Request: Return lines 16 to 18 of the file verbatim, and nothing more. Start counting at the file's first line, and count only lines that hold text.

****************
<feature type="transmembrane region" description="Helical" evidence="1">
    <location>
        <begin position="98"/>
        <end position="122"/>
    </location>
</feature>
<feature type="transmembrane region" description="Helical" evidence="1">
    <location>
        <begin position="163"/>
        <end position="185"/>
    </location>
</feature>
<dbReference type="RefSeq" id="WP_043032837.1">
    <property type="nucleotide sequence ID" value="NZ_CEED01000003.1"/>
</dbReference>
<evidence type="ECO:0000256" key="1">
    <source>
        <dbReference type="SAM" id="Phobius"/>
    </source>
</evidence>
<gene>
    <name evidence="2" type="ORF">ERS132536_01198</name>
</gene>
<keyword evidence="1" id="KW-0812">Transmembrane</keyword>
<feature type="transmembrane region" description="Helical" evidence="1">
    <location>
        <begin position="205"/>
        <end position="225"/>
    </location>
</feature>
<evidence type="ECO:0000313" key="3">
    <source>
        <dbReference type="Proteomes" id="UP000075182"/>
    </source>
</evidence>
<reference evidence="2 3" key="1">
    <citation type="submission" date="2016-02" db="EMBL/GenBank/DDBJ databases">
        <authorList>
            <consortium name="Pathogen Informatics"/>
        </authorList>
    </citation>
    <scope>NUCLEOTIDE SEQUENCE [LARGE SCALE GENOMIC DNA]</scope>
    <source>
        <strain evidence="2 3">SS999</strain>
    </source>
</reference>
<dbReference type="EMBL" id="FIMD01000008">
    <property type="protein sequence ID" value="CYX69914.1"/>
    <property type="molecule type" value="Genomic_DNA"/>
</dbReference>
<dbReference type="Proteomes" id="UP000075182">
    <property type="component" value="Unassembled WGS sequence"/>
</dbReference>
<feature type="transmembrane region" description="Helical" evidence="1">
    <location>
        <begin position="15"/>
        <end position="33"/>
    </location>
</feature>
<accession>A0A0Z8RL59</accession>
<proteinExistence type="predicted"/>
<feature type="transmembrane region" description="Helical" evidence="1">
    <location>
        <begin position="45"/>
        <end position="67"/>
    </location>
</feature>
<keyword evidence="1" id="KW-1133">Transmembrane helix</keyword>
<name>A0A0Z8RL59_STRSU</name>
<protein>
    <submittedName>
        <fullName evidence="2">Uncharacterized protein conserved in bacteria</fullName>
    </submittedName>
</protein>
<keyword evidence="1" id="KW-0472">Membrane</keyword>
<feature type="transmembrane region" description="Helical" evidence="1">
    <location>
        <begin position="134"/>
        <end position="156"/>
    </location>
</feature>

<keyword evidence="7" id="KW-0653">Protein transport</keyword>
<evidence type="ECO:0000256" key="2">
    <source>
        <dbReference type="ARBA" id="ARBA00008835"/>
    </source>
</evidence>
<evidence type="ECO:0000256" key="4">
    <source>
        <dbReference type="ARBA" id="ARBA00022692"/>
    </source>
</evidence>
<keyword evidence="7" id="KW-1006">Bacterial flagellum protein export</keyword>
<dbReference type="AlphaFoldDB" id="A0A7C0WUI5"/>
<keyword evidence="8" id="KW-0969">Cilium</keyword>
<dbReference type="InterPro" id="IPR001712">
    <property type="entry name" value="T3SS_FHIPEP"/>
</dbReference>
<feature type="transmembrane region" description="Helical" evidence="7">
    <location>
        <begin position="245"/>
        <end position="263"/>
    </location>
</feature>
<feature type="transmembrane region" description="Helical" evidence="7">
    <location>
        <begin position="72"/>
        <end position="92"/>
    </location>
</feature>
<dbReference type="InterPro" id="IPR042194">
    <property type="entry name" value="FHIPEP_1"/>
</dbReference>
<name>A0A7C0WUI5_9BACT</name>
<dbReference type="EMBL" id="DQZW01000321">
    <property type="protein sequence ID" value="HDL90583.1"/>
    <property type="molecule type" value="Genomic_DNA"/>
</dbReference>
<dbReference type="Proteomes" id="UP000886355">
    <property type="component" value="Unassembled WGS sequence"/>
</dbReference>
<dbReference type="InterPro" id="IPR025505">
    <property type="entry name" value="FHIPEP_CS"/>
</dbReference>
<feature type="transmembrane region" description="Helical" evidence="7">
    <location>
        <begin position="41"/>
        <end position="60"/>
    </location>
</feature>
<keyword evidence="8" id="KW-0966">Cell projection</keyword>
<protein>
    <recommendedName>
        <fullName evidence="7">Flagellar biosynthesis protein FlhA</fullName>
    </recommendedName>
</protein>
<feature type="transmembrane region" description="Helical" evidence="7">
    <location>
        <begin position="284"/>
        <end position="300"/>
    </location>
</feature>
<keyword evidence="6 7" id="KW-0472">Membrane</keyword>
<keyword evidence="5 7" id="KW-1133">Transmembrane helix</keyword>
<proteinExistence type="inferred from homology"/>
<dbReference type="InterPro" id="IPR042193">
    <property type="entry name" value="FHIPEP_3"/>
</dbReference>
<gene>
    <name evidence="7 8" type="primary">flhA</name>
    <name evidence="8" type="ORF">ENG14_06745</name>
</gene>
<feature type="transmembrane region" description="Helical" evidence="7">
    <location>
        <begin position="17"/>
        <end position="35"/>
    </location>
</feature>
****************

<evidence type="ECO:0000256" key="1">
    <source>
        <dbReference type="SAM" id="Phobius"/>